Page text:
This must stop. This is not only happening to Autistic people. Did you know, if you are deaf, you will have to undergo this same testing to make sure you are still needing services because you are still deaf? The same applies for any disability or difference. If you need any type of accommodation at all, you will undergo this constant scrutiny to see if you have crossed the line enough into “normal” so that they do not have to help you anymore. Autism is life long and all this testing is doing is causing meltdowns, shut downs, stress, anxiety, and wasting resources. If they were Autistic 3 years ago, they still are now. We have tons of IEP meetings, discussions, teacher conferences, and constantly update goals, needs, and objectives. This testing is completely unnecessary. I have to go through a social history every time. My pregnancy with him still hasn’t changed. His parents still haven’t changed. If there were major life events, they already are well aware of them. If there are relationship issues, either they already know or it’s none of their business. Why do I have to spend 2 to 3 hours every 3 years to tell them the exact same things? The social history is actually sometimes used to deny Autistic assistance under the assumption the challenges come from stress at home or toxic environments, both ideas which have been soundly disproved. The educational system still holds on to the thought that Autism symptoms may be due to poor parenting or bad home life, which is why they try to scrutinize your family history again and again.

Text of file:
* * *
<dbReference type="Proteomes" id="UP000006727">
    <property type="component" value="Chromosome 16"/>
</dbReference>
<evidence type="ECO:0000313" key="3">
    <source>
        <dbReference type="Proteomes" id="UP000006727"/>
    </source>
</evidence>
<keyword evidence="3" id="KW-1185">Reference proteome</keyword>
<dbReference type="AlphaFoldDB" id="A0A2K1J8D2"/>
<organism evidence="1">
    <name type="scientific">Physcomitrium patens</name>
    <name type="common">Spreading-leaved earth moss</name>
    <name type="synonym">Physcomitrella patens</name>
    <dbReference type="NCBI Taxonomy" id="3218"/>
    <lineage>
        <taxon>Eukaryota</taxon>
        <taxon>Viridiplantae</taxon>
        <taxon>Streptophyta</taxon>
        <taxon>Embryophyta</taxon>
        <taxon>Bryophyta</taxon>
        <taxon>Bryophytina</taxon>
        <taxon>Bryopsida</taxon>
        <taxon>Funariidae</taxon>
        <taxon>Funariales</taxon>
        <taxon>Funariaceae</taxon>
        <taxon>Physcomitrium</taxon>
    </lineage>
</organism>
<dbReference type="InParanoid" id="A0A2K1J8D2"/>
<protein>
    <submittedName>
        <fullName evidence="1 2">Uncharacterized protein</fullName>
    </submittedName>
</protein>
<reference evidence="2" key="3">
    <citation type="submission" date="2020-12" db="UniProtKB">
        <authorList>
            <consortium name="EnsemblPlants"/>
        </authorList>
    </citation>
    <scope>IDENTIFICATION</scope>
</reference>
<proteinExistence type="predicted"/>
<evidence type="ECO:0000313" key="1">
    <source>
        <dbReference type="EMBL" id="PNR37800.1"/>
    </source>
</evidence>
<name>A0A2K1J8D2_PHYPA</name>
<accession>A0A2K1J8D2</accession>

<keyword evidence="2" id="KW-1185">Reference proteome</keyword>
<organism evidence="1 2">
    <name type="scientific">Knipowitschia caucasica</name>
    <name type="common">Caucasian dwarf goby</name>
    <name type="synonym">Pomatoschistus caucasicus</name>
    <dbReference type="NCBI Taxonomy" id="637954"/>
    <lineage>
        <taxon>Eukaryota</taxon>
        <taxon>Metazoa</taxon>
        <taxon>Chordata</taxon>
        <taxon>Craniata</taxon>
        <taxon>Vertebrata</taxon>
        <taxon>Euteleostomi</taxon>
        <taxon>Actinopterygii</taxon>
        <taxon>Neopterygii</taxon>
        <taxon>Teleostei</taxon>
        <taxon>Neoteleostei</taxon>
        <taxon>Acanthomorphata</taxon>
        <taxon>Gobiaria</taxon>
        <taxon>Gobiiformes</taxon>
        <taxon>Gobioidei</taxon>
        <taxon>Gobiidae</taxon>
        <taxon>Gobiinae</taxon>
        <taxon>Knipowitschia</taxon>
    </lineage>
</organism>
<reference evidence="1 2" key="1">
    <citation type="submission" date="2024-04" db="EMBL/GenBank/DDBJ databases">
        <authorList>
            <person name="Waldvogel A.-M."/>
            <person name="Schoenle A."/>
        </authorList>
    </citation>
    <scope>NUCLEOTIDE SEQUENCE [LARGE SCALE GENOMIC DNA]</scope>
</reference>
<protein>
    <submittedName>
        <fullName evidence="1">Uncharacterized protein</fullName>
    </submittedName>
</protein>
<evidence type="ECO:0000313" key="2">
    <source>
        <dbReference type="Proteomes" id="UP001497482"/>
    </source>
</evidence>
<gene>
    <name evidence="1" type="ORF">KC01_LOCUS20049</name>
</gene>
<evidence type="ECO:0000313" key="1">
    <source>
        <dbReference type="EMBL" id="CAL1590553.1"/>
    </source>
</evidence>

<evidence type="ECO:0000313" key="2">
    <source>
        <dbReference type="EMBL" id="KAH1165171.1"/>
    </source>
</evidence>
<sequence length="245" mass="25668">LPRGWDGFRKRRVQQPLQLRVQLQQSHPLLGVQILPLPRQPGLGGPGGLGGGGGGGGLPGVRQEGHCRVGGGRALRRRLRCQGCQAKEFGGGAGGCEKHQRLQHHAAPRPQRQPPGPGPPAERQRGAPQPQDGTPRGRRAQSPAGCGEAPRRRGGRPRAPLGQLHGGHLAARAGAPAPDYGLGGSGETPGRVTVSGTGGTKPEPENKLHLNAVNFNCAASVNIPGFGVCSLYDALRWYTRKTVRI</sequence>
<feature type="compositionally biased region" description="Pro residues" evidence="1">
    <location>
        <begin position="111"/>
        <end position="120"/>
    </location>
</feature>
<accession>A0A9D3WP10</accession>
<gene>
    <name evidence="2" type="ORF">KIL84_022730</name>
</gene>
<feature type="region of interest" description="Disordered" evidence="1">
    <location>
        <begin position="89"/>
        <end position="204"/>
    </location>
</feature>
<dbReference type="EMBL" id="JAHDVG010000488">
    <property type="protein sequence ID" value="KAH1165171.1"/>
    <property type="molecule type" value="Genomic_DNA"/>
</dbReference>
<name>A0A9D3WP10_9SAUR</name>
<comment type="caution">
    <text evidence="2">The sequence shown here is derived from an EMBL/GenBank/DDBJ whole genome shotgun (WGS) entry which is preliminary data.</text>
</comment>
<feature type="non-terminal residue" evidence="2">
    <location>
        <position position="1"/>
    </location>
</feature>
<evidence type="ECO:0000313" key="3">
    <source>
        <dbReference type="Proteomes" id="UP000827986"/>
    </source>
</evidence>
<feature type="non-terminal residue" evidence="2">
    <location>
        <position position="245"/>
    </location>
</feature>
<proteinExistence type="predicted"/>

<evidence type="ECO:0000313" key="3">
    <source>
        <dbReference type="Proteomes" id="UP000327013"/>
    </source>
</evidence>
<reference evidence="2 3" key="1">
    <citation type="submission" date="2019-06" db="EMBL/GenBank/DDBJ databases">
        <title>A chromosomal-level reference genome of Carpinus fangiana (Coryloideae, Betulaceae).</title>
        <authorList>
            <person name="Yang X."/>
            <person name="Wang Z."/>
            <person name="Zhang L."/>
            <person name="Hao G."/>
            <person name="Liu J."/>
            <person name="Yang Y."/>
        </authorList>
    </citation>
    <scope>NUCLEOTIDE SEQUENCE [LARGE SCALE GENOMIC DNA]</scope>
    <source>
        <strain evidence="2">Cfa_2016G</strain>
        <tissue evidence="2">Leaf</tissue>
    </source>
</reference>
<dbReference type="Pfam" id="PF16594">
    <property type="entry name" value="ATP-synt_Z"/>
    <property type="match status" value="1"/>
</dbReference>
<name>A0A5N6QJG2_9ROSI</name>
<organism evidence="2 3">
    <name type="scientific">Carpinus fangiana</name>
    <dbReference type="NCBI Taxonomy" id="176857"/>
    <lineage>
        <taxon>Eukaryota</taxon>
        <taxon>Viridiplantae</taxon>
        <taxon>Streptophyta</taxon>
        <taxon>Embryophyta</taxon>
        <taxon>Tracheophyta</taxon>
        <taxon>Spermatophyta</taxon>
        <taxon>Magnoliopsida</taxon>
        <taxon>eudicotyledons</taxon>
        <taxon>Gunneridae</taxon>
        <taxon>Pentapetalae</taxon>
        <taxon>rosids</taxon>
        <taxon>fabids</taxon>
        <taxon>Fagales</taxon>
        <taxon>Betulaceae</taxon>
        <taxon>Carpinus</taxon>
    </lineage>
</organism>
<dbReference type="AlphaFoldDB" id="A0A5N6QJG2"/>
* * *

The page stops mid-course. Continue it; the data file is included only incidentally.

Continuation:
Thank you for listening to me vent. I am going to see if I can find a way to help him climb out of the darkness and fear that he was shoved into today. Stay safe and remember to be YOU!